Tag Archives: Fallacy of Division

Logical Gal and the Fallacy of Division

22 Nov

XYZ is an efficient company, therefore, Joe Blow who works there must likewise be efficient.

Ah, but must he?  Maybe the organization is SO well run, that it can compensate for the drag that a poor-performing employee might add.  Welcome to Fallacy Friday and a trap we can fall into from time to time – the Fallacy of Division.

By definition, this error in thinking occurs when we identify the attributes of a larger whole and assign the same ones to its constituent parts.   It could be that a member of the whole shares the same qualities, but it’s faulty thinking to assume that is always the case.  Consider the color palate.  You might have a blob of black paint.  Is every drop of paint black?  My colleague, the art teacher, tells me that mixing bits of all the colors makes for a blackish brown yucky color.

Many other examples abound and are equally false.

So what’s the big deal, other than the possibility that the assumptions might not be true?

It’s the curse of expectations.  Suppose that  I’m familiar with Starbucks and their corporate culture  to train efficient AND personable baristas.  If I commit the Fallacy of Division, I can set myself up for disappointment. When I stop by one of the ubiquitous cafés and an employee is cold to me, then I’m likely to feel less satisfied. I’ve assumed that an intentional corporate value is held by each individual.  (unlike the expectation of some who travel to New York City or Paris and are braced to run into ‘rude’ people)

Another example we can look to is the pleasing musicality of an orchestra, or the satisfying visual treat of an Impressionist painting like this canvas by Georges Seurat.

The ensemble of paint dots or musical instruments working together produce a result that can’t be divided. That means isolating one violin playing its part might be boring.  Or 50 painted pointy strokes might not have any pattern.  But 20,000 points of color actually create a recognizable design.

I live in the greater Asheville area in Western North Carolina.  This artsy town is known for some questionable moral values and very liberal political views.  But we live here, too.  And we’re fairly conventional and Biblical in our assessment of right and wrong . We also  hold a mixture of politically conservative and libertarian views.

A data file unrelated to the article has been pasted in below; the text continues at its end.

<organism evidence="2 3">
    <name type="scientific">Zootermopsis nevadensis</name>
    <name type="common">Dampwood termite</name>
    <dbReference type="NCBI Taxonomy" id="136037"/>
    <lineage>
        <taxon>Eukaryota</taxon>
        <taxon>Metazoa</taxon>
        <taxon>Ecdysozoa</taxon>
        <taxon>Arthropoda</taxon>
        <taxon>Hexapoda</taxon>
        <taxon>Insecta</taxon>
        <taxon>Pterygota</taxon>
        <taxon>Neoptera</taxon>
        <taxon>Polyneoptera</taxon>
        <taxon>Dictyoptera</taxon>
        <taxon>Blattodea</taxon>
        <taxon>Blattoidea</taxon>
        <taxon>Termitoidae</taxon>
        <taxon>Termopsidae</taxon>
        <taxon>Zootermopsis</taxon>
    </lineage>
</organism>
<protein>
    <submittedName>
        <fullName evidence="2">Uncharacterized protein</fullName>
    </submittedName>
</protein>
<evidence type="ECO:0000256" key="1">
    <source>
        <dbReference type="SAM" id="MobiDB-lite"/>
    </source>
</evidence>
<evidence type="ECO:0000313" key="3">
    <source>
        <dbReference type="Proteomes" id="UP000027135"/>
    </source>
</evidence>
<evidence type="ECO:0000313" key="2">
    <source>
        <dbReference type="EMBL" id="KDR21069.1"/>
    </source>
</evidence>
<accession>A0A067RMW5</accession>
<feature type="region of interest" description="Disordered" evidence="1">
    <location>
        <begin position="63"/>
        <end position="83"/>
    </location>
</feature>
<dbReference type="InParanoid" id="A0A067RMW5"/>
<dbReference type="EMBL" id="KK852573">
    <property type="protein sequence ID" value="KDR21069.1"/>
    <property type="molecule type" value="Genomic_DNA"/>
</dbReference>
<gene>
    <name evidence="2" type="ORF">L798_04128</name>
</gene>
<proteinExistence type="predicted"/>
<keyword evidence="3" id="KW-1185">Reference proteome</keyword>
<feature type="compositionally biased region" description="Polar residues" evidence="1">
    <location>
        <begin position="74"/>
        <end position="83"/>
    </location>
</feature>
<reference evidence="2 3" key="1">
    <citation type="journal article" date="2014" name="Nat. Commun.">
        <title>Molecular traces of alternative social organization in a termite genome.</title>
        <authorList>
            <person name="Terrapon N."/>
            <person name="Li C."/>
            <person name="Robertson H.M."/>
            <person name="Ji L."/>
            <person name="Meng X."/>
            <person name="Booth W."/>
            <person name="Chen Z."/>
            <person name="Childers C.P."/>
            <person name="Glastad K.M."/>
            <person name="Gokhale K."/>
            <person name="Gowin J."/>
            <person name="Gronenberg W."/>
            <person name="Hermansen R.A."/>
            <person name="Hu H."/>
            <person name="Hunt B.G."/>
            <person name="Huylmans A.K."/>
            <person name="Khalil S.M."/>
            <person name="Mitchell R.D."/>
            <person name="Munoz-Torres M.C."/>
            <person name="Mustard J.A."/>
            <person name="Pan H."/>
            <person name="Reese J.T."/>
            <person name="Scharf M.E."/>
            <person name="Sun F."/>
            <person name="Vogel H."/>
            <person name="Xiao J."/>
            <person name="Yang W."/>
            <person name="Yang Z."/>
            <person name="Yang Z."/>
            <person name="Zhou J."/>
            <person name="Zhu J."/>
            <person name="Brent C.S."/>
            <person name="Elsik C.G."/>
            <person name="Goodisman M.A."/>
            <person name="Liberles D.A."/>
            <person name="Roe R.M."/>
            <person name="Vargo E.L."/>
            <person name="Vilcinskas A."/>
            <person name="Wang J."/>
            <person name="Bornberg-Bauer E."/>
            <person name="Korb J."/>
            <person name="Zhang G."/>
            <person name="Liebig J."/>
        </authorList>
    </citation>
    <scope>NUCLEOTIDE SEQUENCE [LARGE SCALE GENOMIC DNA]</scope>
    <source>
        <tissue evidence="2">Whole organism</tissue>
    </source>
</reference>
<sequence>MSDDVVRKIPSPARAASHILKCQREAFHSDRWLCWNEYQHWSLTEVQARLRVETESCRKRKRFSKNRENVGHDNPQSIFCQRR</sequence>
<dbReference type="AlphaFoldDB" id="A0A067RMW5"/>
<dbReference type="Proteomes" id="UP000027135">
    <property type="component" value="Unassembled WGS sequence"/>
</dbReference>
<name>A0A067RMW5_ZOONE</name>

A quick passing judgment might look like this:

Asheville is a liberal, artistic,  fit, laid-back, ‘foody’, sexually-progressive town.

Logical Gal lives in Asheville

Therefore, Logical Gal must also be a liberal, artistic, fit, laid-back, sexually-progressive ‘foody’

Not so. SOME of those adjectives might apply.  But you would be incorrect to assume that every citizen of Asheville can be described in the same way as the town itself. (I’ll leave you to sort out a full description of Logical Gal)

Logical Gal spots 2 fallacies in one syllogism

4 Oct

The other day I was listening to a radio program recounting a debate that had taken place in Australia.

One of the two debaters apparently resorted to name-calling and sought to be clever by doing so within a verbal syllogism.

And in the ensuing radio discussion about the quality of the debate, a listener pointed out there was a logic error within the syllogism.

Here is the syllogism (unfortunately it was intended to demean)

All mammals exhibit homosexual behavior

Joe is a mammal

Tf, Joe exhibits homosexual behavior

Can you identify the error?  You don’ t have to know anything about Joe’s sexual preferences to notice the problem.

Remember that a syllogism is limited in form by the requirement to have exactly 3 terms.  What are the terms in this one?

  1. mammals
  2. (that which)  exhibits homosexual behavior
  3. Joe

“ So…….??”  you say.

Here’s the problem: the term ‘mammals’  is actually used equivocally to mean two different concepts.

In premise 1, the term mammals really means species of mammals

So then in premise 2, mammals is used as a particular MEMBER of a species of mammals.

If we were to accurately state the premises and conclusion of the one advancing the argument, we would quickly see that he has used clever wording to cover up his Fallacy of Equivocation.  To reach his conclusion, he has to employ more than the 3 terms. (I’ve colored each term – only ‘ Joe’  is used twice.  We actually have 5 terms in this syllogism.

P1 – All species of mammals are species that have members that exhibit homosexual behavior

P2 – Joe is a member of a species of mammals that exhibits homosexual behavior

Tf – Joe is a mammal that exhibits homosexual behavior

And if that weren’t enough, he also commits the Fallacy of Division.  This happens when we assume that a quality of the group applies equally to every member of a group.

If we say “ Texas A&M sure is a passing team” in the sense that they pass the ball  a lot, it does not follow that every member of that team is a higher-than-average passer!

It may be that the Jones family is very artistic.   But Billy Jones is not necessarily artistic himself.  He might take after his great-great grandfather who played for Texas A& M!

A cake may be tasty, but each ingredient is not.  Have you ever snacked on butter? Do you see the fault in the reasoning?

Back to Joe and the name-calling debater.  Not only did his accuser have to cobble together multiple terms and then hide them, he also committed the Fallacy of Division and presumed to announce something about Joe that stretched beyond the known facts.

Remember, whoever makes the claim has to be able to defend his thinking!